29 October, 2017 Let somebody else do the heavy lifting!
That’s the one good picture I’ve taken this week. Regarding the title of this post, some readers (assuming I have more than one) may recall a blog post I did in 2014 called “Guest photographer!” I did another in the Spring of this year called “Return of the guest photographer.” Both of those posts had excellent pictures taken by my buddy Ethan. He did the “heavy lifting” for those posts. I hiked with my friend Sam at Pony Pasture one day this week and he spotted and helped photograph the biggest crowd of deer I’ve seen there. So Sam did the heavy lifting (photographically) one day this week. I’ll put it in here in a moment. Then another day this week my friend David photographed a Red-shouldered hawk (Buteo lineatus) so he did the heavy lifting! I’ve had a light load.
David and I were walking around in western Henrico this week when a Red-shouldered hawk swooped over our heads and landed in a tall loblolly pine at the edge of the parking lot. I pulled out my phone and snapped a picture so we’d recall it was there. I’ll insert that in a moment. But when the hawk stopped – these birds hunt by sitting still for several minutes – I said “do you want to get my real camera and see if we can get a good picture?” We were right next to my car, so I grabbed the camera and we moved for a better angle. Here’s when we first saw it.
We went up around the other side and took advantage of the raptor’s calm nature for this image. I gave David this camera and he took this picture:
David may be holding out on me, but I think not. To my knowledge, that is the first time in his life he’s ever pointed a camera at a raptor. I’d been photographing hawks for two years and I’d taken a couple of thousand pictures before I could do that. He definitely was in the right place at the right time.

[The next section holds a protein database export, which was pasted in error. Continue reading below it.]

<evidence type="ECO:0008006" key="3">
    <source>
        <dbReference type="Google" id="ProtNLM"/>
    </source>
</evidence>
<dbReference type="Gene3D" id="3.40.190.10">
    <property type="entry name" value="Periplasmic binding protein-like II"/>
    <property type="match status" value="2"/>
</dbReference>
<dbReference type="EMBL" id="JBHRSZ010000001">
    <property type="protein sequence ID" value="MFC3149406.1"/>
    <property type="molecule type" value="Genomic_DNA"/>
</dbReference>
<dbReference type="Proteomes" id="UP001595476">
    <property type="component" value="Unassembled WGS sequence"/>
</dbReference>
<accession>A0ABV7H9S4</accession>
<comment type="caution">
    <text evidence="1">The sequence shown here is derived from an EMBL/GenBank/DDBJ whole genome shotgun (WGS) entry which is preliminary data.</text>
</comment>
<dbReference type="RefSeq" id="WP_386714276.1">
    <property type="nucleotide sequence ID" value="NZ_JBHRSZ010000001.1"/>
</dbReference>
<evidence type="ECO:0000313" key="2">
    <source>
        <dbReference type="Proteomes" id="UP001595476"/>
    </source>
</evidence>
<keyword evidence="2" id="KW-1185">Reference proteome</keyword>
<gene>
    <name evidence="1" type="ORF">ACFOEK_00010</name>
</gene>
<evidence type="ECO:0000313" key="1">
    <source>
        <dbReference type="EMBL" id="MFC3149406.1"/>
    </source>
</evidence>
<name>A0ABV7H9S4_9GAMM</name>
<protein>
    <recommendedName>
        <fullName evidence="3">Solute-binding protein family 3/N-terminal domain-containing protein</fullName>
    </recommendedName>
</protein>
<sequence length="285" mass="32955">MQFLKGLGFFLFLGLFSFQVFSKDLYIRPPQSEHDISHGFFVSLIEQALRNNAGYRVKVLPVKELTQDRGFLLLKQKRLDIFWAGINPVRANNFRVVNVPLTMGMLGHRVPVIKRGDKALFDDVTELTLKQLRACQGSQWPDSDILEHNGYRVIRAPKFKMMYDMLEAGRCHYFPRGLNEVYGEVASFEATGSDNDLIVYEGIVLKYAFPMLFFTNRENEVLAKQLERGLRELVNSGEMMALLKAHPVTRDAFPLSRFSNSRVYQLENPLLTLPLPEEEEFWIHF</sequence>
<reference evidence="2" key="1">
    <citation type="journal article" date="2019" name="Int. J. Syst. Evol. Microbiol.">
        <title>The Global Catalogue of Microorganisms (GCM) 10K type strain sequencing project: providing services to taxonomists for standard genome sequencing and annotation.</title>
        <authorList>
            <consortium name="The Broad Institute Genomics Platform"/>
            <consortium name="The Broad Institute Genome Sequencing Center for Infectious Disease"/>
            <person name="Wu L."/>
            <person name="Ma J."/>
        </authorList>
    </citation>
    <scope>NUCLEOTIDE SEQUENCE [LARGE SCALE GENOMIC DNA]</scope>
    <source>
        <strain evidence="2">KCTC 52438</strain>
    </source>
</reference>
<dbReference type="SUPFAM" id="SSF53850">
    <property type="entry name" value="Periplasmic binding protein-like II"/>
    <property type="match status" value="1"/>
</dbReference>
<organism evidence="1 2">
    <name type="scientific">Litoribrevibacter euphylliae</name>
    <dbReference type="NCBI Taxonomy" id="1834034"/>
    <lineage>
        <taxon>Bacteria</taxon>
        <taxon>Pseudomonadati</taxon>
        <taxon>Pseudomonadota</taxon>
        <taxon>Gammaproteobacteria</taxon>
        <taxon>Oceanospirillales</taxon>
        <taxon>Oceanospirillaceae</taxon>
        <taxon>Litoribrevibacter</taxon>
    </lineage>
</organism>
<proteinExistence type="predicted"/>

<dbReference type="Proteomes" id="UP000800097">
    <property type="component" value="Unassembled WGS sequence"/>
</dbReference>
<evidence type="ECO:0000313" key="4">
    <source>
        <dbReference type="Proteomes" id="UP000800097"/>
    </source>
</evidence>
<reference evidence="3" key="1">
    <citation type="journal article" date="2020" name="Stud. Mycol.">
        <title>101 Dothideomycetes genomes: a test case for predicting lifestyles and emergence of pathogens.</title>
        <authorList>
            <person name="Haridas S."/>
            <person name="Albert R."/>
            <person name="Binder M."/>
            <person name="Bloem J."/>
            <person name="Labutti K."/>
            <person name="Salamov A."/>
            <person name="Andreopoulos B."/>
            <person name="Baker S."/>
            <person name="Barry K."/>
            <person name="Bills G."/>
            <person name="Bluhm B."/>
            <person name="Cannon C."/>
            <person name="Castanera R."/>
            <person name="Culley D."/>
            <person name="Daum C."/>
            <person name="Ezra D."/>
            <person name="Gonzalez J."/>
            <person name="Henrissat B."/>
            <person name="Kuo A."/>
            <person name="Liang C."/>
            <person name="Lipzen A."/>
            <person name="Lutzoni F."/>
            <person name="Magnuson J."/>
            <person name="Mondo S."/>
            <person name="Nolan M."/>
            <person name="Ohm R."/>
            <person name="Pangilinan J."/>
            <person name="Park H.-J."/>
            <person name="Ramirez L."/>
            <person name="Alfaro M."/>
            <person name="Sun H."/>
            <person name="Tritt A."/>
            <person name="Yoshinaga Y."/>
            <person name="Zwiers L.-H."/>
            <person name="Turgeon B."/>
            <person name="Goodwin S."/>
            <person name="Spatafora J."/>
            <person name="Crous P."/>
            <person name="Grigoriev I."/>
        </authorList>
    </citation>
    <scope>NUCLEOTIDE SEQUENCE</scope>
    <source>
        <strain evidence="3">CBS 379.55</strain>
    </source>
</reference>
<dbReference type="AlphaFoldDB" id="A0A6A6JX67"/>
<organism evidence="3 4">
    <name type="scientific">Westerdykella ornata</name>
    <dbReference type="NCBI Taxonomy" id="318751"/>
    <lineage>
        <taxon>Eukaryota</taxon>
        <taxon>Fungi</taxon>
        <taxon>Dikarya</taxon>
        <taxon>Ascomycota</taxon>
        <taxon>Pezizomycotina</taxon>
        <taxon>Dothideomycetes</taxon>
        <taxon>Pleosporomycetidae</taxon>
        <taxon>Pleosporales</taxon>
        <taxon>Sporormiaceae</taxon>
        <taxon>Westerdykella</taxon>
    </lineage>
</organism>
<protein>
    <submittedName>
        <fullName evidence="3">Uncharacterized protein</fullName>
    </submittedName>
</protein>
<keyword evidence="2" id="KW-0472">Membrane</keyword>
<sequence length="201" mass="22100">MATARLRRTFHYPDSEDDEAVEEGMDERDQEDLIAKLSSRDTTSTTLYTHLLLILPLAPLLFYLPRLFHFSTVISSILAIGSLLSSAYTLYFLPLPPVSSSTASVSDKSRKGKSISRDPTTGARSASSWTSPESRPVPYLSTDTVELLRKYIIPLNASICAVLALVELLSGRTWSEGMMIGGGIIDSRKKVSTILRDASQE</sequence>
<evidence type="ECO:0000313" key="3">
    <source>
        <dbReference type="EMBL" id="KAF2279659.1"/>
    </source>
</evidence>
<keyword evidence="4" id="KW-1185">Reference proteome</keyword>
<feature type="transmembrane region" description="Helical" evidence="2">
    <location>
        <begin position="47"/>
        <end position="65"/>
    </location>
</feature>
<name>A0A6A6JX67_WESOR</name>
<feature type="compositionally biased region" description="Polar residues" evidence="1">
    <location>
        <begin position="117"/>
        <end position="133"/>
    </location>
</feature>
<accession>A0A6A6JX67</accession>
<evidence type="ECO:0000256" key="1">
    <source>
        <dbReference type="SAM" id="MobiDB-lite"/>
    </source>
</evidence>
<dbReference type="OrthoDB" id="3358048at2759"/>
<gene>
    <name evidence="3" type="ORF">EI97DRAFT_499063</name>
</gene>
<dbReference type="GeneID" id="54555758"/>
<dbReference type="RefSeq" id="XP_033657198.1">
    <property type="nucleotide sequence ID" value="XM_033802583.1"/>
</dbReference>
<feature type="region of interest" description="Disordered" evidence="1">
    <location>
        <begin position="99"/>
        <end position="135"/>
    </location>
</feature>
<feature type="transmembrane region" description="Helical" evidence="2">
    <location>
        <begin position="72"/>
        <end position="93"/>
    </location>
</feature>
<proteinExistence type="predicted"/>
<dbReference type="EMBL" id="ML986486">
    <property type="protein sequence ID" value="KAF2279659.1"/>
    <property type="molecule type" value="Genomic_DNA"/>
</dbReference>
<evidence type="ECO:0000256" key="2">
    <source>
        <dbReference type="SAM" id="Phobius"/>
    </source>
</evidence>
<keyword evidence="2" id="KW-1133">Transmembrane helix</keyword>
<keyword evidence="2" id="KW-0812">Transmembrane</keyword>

David is a lifelong cat lover. The Wildlife Center of Virginia posted an article today called The Case for Indoor Cats. They also wrote (around lunchtime today) “Happy National Cat Day! Keeping cats indoors keeps a variety of wild animals safe — and indoor cats live much longer too, and who doesn’t want that? Share a photo of your #HappyIndoorCat here!” In addition the hashtag “#HappyIndoorCat” I tagged it “#songbirdsRsafe”. This is Dash, our #HappyIndoorCat:
It was earlier in the week when I was hiking with Sam at Pony Pasture. Sam did the “heavy lifting” (photographically) in the park. This wasn’t quite the full herd – they were scattered around the edges, and behind – but look at this group. I count eight deer:
They were grazing calmly in that picture. That’s how healthy herd animals spend much of their daylight hours. We’d watched them and photographed them, and they watched us, and continued to graze. Sam took a bunch of the pictures and a couple of videos. But I was holding the camera at 5:27 – after we’d been photographing them for fifteen minutes – when someone came up on the other side and they burst into flight and disappeared in the woods. Watch this eighteen second video. For the first ten seconds they just stand around. At the ten second mark it’s like flipping a switch. All eight of them – or more – bolt and leap and sprint out of the right side of the image. It was a treat to see it. Have a look – this one’s worth watching: